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The Robin Hood Hills Murders

and the Conviction of the West Memphis Three

By

Updated September 09, 2011
In 1993, the small town of West Memphis, Arkansas gained national notoriety after the shocking murders of three eight year old boys and the subsequent convictions of their alleged killers. Years after the fact, the public is still captivated by this case as questionable evidence and unanswered questions lead many to suspect that the wrong people are in prison for this most heinous of crimes.

The case began on May 5, 1993, when three eight year old boys were reported missing. The boys, Steve Branch, Christopher Byers, and Michael Moore were reportedly last seen riding their bicycles into the Robin Hood Hills neighborhood. When they did not return home that evening, their respective parents reported them each missing. Before the night’s end, an unofficial search party had formed to look for the boys. The group was unsuccessful.

The next day, however, the police made a gruesome discovery – the bodies of all three boys were found naked and hogtied and lying in a creek. The autopsies showed that the boys had been severely beaten and cut which were contributing factors in all three deaths. It was further determined that Steve Branch and Michael Moore had drowned. Christopher Byers had more serious injuries than the other boys and it was this alone that killed him.

Almost immediately after the discovery of the bodies, a juvenile parole officer told investigators that he believed a teenage boy named Damien Echols was capable of committing such a crime. He had no reason to suspect Echols – he simply believed the teenager was capable. The police soon began looking into Echols’ past and learned that he had dabbled in various religions, listened to heavy metal music, was bipolar, and had attempted suicide more than once.

Investigators began checking out Echols’ friends, including a teenager named Jason Baldwin. An unlikely tip led them to their third suspect, Jessie Misskelley. Misskelley had an IQ of 72 and had no real connection to Echols or Baldwin. Nonetheless, the police questioned the boy extensively and subsequently obtained a questionable confession that contained numerous inconsistencies and inaccurate information including:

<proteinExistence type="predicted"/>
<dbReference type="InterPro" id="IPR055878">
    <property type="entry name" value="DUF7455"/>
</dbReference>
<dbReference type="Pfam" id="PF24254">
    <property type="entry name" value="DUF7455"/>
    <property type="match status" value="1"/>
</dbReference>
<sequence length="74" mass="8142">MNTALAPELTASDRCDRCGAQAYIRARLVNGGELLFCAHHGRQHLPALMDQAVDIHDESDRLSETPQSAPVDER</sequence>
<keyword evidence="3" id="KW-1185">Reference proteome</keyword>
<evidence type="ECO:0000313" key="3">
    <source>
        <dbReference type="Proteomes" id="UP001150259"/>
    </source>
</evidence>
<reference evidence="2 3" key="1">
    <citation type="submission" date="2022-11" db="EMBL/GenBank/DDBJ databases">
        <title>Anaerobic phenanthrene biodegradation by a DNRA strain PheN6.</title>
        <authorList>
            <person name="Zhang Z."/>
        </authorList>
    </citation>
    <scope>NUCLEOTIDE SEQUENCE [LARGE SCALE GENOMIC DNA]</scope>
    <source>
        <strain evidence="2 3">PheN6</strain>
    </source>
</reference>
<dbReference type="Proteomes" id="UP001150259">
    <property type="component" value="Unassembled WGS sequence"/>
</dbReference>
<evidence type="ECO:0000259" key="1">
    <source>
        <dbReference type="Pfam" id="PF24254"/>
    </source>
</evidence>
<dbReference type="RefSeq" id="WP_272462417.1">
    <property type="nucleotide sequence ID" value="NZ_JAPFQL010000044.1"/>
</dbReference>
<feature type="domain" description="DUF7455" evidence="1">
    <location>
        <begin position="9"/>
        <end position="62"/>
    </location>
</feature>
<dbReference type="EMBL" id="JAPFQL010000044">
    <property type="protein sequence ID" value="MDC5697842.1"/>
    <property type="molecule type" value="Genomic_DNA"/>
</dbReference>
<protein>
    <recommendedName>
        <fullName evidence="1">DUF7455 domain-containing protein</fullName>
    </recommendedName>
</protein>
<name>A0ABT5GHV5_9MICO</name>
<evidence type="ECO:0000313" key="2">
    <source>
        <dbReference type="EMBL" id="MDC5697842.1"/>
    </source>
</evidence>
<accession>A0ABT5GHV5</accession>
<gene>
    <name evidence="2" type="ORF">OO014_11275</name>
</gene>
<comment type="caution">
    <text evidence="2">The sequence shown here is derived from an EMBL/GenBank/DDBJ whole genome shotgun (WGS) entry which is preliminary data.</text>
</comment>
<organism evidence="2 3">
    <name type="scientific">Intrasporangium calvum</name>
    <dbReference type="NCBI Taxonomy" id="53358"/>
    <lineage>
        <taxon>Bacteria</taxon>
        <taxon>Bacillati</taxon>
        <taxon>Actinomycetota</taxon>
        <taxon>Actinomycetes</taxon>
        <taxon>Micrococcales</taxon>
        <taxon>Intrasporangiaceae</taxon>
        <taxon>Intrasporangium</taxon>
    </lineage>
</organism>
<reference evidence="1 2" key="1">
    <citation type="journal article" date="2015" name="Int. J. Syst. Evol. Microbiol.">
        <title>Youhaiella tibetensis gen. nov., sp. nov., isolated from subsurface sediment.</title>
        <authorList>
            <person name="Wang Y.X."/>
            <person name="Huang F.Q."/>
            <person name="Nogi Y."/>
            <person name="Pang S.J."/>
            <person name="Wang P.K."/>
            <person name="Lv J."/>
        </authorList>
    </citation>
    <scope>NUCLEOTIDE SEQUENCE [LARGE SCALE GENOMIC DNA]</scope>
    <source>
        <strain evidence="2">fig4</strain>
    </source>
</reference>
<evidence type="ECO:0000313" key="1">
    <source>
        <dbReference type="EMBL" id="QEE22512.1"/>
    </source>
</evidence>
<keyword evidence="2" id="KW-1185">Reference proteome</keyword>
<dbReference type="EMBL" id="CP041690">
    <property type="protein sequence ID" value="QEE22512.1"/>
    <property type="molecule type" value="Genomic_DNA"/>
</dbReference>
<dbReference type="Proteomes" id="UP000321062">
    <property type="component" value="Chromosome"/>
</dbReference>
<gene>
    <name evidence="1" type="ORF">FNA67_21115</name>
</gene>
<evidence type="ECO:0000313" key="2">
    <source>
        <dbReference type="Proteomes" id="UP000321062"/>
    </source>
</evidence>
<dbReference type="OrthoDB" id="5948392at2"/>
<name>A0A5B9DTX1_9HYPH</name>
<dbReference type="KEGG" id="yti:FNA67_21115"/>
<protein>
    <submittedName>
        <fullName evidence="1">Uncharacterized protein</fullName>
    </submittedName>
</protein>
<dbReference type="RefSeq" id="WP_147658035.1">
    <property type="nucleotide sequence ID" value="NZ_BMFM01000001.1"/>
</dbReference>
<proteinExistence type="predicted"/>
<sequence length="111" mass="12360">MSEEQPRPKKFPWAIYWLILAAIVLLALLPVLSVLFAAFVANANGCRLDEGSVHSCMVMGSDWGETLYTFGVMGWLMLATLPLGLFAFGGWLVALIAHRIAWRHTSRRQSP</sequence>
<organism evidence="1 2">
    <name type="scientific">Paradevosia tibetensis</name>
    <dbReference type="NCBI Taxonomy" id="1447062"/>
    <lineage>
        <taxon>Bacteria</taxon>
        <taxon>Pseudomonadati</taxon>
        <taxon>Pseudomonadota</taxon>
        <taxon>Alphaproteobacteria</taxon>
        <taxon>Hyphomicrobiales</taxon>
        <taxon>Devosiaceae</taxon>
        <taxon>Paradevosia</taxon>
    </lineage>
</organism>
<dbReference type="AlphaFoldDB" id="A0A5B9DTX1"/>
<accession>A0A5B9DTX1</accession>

• Misskelley claimed that Branch, Byers, Moore, and Baldwin had skipped school on the day of the murders. Attendance records showed that all four had been present that day.
  • Misskelley said that one boy was choked to death with a stick. This statement was not supported by the medical examiner’s findings.
  • Possibly prompted by a widespread rumor, Misskelley asserted that the three boys had been sodomized. Again, the medical examiner’s findings did not support this claim.
  • Finally, Misskelley stated that the victims had been bound with rope but they had really been bound with their shoelaces.
Based largely on this confession, police were able to obtain a search warrant for Echols’ and Baldwin’s homes. They collected a fair amount of evidence including clothing that was similar to that described by Misskelley, miscellaneous fibers, journals, books, and a necklace that was dotted with specks of blood. A survival knife was also recovered from a lake behind Baldwin’s house. None of the collected evidence could be conclusively linked to the crime.

There were a few witnesses, as well. One witness testified that she had seen Echols and his girlfriend near the Robin Hood Hills neighborhood on the night of the murders. Two adolescent girls testified that they overheard Echols admitting to having murdered the three boys. The girls were unable to relay any more of the dialogue, nor could they pinpoint the date or time that it occurred. One final witness was a boy who had spent time in a juvenile detention center with Jason Baldwin. He claimed that Baldwin had admitted his involvement in the crime. The boy’s counselor advised officials that he believed the testimony to be untrue.

In spite of the conflicting stories and lack of evidence, Jessie Misskelley, Damien Echols, and Jason Baldwin were each convicted of murder in 1994. Echols was sentenced to death while Baldwin and Misskelley were sentenced to life in prison.

In 2007, 14 years after the murders, DNA collected at the crime scene was finally tested. No DNA from any of the three convicted killers was found. There was, however, DNA found consistent with that of the step-father of one of the victims.

This new evidence was scheduled to be presented at an evidentiary hearing in late 2011. However, on August 19, 2011, a special hearing was held in Craighead County Circuit Court in which Echols, Misskelley, and Baldwin entered a plea of guilty in exchange for immediate release from prison. Prosecutors felt that the evidentiary hearing would result in a new trial in which the three might have been acquitted. With that in mind, prosecutors agreed to the plea deal to prevent the defendants from clearing their records and from potentially suing the state down the road.

Damien Echols, Jesse Miskelley, and Jason Baldwin all maintain their innocence.

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